39. 72km - Tejay Van Garderen still leads the youth standings. The American from BMC is in the white jersey and leads Frenchman Thibaut Pinot (FDJ) by 1:54. It's a two way battle for white: the next nearest rider, Rein Taaramae, is 23:50 down in the standings. White jersey standings

  40. 75km - So, who do you think will win today's stage? Europcar are the only team represented in the break who have a stage win to their name - the French team are on a hat-trick after wins from Voeckler and Rolland. Garmin, Euskaltel, Ag2R and Astana are still in search of their first scalp in this year's Tour.

  41. 78km - After all the amazing scenery and flashy attacks in the first half of this stage, now it's flat and rather boring: the race and the surroundings. The lead has stablised at 11:15 for the five leaders.

  42. 80km - Fact from Infostrada: If David Millar wins, he is the fourth Britsh winner this Tour. The last time a country other than France had 4 different winners in one edtion was Spain in 2009 with Luis León Sanchez (8), Alberto Contador (15 and 18), Mikel Asterloza (16) and Juan Manuel Gárate (20). The most recent time France did so was in 2010 with 5 different winners.

  43. 85km - The leaders pass the 10km banner until the intermediate sprint. One of them will emerge victorious tonight. The key attack might well come on the final Cat.3 climb of the day, 15km from the finish. The lead is almost 12 minutes now.

  44. 88km - The slow pace in the peloton means the grupetto that had formed over the first two climbs has now caught back on - that includes the world champion Mark Cavendish. The lead of the five-man break is now up to 11:40.

  45. 90km - Last but not least, David Millar. The Scot is the only former stage winner in this group: the Garmin-Sharp rider has in fact won three stages - the prologue in 2000, stage 13 in 2002 and stage 19 in 2003. This is his 11th Tour for the 35 year old. Millar has also won six stages on the Vuelta and one stage on the Giro - an impressive palmares.

  46. 92km - French youngster Cyril Gautier (Europcar) is riding his third Tour de France at the age of 24. Gautier has no major UCI win to his name but finished 45th and 43rd in his first two Tours and last year rode extremely well in support of Thomas Voeckler. Gautier was in the break in stage seven en route to the Planche des Belles Filles but was first to crack on the final climb.

  47. 94km - The gap is now more than nine minutes. French veteran Jean-Christophe Peraud (Ag2R-La Mondiale) is a former mountain biker riding his second Tour de France. He was ninth in the GC last year at Paris on his debut but is still in search of a first UCI win. He was the French national time trial champion back in 2009.

  48. 95km - Croatian rider Robert Kiserlovski is riding his first Tour de France. The 25-year-old Astana rider was in yesterday's break and crossed the summit of both climbs today in pole position - the first time a Croatian has crossed a Tour summit in first place. If he wins today, Kiserlovski will be the first ever Tour stage winner from Croatia.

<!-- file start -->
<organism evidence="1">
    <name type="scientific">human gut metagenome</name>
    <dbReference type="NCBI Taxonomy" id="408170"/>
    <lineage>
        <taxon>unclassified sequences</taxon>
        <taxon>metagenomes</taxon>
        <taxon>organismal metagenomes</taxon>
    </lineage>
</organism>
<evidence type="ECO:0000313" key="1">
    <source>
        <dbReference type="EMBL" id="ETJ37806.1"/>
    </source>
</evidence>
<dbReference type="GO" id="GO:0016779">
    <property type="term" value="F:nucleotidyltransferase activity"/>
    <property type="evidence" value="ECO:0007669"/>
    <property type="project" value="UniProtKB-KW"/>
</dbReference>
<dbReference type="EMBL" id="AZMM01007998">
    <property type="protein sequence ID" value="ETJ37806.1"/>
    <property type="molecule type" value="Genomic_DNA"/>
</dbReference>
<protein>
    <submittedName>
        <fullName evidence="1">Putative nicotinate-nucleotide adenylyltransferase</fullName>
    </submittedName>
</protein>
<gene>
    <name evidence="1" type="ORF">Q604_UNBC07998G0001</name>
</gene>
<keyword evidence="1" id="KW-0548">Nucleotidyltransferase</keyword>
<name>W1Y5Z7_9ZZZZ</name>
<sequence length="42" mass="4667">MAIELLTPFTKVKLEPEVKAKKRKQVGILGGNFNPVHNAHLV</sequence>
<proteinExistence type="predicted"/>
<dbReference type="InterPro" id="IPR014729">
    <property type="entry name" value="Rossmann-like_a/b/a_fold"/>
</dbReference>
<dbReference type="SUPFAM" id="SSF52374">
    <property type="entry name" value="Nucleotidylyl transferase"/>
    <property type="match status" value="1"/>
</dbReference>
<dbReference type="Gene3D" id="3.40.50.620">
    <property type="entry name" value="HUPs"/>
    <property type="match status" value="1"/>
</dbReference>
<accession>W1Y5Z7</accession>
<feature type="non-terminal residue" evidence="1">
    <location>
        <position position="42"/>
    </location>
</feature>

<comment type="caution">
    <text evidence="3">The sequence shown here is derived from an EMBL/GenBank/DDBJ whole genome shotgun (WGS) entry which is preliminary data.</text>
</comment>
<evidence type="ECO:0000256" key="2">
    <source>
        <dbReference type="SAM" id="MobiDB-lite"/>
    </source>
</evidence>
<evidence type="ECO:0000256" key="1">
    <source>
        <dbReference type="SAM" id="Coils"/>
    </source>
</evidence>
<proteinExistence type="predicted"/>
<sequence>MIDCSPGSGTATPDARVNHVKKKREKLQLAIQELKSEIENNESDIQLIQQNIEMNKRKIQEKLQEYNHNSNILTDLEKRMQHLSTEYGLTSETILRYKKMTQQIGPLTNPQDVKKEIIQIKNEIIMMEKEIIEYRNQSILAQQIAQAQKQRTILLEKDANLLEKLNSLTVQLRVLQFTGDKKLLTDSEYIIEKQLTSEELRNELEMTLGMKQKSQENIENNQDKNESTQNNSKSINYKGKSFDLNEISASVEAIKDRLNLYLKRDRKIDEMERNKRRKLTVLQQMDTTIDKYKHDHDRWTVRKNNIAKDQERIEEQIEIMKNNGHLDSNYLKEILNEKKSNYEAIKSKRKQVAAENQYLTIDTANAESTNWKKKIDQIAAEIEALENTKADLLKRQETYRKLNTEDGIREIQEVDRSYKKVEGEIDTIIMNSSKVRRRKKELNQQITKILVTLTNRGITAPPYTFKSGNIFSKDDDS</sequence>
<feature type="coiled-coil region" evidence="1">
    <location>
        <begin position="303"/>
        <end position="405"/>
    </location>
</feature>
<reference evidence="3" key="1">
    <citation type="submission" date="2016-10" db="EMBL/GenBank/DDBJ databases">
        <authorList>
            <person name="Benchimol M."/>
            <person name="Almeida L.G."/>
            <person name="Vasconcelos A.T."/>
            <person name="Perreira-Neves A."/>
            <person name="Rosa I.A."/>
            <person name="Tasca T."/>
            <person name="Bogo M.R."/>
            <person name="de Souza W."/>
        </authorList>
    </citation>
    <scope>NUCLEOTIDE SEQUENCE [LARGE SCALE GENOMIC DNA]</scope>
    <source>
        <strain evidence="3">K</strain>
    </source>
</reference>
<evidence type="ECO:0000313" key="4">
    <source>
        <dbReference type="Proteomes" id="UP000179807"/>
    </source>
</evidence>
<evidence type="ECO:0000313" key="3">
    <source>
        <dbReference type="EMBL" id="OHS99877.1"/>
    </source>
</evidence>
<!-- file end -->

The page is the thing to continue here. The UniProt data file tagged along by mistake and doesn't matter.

49. 98km - The lead is now 7:35 for the five escapees. Time to take a closer look at the leaders. 34-year-old Egoi Martinez has never won a stage on the Tour before - although he has completed the previous eight consecutive races, finishing 33rd last year - a career high. In 2008 he came close to winning stage 15, finishing three seconds behind Simon Gerrans. In 2006 he won a stage of the Vuelta when riding for Discovery.

  50. 102km - Egoi Martinez is the best-placed rider in this break, 25:53 down on yellow jersey Brad Wiggins. The gap is now 6:15 with Eurosport commentator Sean Kelly predicting the gap will get as big as 14:30 by the end of the stage. You see, Team Sky have no desire to chase it down, nor do GreenEdge, because although in search of a win for Matt Goss, they can't gamble on giving Sagan an opportunity to extend his lead in the green jersey standings.

  51. 105km - The lead has ballooned to 4:30 now. Europcar in a strong position to win a third consecutive stage through Gautier. If they do, they will be the first team to win three successive stages with three different riders since 1991 with the Italian team Ariostea. Discovery won three in a row in 2004 but they were all with Lance Armstrong.

  52. 110km - After a hectic first half of today's stage, things have quietened down now that those two Cat.1 climbs are over and a break has formed. The five leaders now have 2:30 over the bunch, which is happy to tuck into lunch at a leisurely pace. Yellow jersey Brad Wiggins is even sharing the odd joke with his Sky team-mates.

  53. 115km - GreenEdge have succeeded in reeling in that Sagan chasing group. We now have just one group up the road. The five riders have 1:45 on the bunch and are: Cyril Gautier (Europcar), David Millar (Garmin-Sharp), Jean-Christophe Peraud (AG2R-La Mondiale), Egoi Martinez De Esteban (Euskaltel) and Robert Kiserlovski (Astana).

  54. 118km - The five leaders are entering the feeding zone of this long stage - the longest of the Tour at 226km. The lead has come down to just two minutes following some hard work on the front f the peloton by Orica-GreenEdge. Everyone in both breaks must lament the presence of Sagan...

  55. 120km - The five leaders have 1:35 on the Sagan group and 3:25 on the peloton. If the two groups could join forces, we could well see them stay out right until the end. In that event, Slovak 22-year-old Sagan would be hands-down favourite to take the win - his fourth of the Tour so far. What a talent.

  56. 122km - Two of the chasing groups have joined forces in pursuit of the five leaders. The Sagan group is 1:25 down on the leading quintet. The peloton is 2:45 back. They have completed the second phase of the descent and now the road is flat but rolling towards the end - with that Cat.3 climb around 15km from the finish.

  57. 125km - Orica-GreenEdge have come to the front of the peloton - they are concerned about that attack by Peter Sagan. This morning, directeur sportif Matt White told the Tour official website: "As long as Sagan doesn't go up the road, we'll be happy." Well, that's just what we're seeing...